First things first: what does “intestate succession” mean? Simply that someone with no estate plan has died without a will, leaving assets behind to be distributed according to Virginia’s laws. These laws favor close relatives, in a very particular order. The kinds of property that can pass on via intestate succession are, for the most part, identical to what can be passed on in a will.
Of course, there are some assets that can’t be passed on via will—and therefore are also not passed on according to laws of intestate succession, but instead along the lines of other forms of law. Some of these are:
· Real property (basically land and buildings) that you own with someone else either in joint tenancy with right of survivorship or tenancy by the entirety (special form for married people only): So long as the other person(s) are still living, full ownership transfers to them automatically. Only when the last person owning the property dies do issues of succession come into play.
· Life insurance proceeds: Your insurance company disburses funds as determined by the beneficiaries you’ve assigned.
· Property in a living trust: This property passes as determined by the conditions of the trust. It’s one way people can make sure someone gets what they want for them to while avoiding the time-consuming and sometimes costly process of probate.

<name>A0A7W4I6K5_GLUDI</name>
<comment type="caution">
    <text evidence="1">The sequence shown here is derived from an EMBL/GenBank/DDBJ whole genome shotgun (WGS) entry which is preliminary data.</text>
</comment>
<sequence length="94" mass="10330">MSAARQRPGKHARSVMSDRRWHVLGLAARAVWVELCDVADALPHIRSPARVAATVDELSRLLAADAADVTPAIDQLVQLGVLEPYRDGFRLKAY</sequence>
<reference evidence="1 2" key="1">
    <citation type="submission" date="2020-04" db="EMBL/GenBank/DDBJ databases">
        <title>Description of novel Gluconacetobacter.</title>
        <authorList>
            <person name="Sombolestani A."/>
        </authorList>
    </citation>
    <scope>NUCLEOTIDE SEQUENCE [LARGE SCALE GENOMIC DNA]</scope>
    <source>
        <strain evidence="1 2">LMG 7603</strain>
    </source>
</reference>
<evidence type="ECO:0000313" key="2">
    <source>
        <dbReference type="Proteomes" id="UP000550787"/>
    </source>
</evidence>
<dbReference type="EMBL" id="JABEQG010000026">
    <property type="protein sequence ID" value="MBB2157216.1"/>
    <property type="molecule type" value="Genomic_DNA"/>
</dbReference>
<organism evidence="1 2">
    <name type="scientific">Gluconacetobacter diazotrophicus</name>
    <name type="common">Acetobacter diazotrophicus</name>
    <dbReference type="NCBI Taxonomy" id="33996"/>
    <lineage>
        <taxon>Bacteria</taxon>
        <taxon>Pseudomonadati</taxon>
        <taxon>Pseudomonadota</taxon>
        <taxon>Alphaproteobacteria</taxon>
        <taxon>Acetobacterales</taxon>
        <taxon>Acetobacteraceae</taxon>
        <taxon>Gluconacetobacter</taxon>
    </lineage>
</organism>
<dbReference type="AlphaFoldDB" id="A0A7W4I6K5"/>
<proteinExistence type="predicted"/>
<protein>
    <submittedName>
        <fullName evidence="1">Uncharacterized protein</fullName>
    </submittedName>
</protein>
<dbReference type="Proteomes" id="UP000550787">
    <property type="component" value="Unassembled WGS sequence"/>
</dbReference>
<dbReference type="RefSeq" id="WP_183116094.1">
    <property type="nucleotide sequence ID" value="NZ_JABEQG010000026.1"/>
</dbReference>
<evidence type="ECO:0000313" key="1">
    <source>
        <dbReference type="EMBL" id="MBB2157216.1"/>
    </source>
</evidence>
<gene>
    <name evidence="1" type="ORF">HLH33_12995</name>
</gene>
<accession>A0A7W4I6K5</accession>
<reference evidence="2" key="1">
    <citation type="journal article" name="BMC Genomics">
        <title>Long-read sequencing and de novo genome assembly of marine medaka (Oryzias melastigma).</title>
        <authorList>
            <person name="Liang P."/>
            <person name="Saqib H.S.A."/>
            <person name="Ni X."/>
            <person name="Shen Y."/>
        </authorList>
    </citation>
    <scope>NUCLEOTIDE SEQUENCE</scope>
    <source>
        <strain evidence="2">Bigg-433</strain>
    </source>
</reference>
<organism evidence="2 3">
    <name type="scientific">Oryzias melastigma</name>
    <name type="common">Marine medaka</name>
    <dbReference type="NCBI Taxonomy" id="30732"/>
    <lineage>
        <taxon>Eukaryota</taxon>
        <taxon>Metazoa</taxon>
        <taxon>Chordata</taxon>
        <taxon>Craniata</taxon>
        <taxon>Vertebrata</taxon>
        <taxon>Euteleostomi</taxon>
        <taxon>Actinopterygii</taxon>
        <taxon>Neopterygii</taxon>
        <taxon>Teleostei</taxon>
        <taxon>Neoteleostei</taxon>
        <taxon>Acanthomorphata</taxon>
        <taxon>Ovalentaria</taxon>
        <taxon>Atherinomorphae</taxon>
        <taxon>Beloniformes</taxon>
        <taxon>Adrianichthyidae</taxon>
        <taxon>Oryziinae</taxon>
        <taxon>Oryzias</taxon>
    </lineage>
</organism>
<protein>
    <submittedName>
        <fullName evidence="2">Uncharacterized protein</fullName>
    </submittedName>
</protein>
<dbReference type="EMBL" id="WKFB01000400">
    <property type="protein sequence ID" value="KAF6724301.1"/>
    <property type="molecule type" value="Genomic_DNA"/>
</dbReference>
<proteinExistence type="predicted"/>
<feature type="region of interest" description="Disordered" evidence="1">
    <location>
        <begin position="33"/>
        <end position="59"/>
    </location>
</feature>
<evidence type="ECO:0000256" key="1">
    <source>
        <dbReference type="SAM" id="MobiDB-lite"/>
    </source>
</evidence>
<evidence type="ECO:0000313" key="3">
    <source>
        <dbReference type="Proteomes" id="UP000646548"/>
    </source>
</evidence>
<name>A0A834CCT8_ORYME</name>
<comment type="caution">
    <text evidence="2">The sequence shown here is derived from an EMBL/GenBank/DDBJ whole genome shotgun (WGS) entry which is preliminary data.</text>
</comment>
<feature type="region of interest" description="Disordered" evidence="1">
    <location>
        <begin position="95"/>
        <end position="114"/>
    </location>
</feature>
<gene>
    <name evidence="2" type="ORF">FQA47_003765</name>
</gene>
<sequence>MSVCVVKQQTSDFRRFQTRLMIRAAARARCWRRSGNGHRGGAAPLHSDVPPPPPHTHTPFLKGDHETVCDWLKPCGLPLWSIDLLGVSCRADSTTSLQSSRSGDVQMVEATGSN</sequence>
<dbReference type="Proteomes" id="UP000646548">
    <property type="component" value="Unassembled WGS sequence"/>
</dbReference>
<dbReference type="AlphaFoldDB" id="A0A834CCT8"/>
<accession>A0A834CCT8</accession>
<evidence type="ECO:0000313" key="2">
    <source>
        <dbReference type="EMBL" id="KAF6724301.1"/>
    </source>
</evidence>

· A retirement account such as a 401(k) or an IRA: Much like life insurance, these can be bequeathed to beneficiaries you assign. If you don’t assign any beneficiaries, though, then the funds generally go into your estate, where they do become subject to the laws of succession.
· Securities in a transfer-on-death account, or money in a payable-on-death bank account: While technically different, assets in these two forms of account function much the same for our purposes in that the assets within them are assignable to beneficiaries, which circumvents the probate and intestate succession processes.
Let Us Answer Your Intestate Succession Questions
If you would prefer to have more say over how your property gets distributed when you die, or you are considering other ways to plan for the future, then we invite you to attend one of Promise Law’s free probate workshops. These workshops provide a great foundation of information that everyone needs to be able to make good estate planning decisions. Moreover, if you attend a workshop you also get a complimentary one-on-one consultation with one of our attorneys.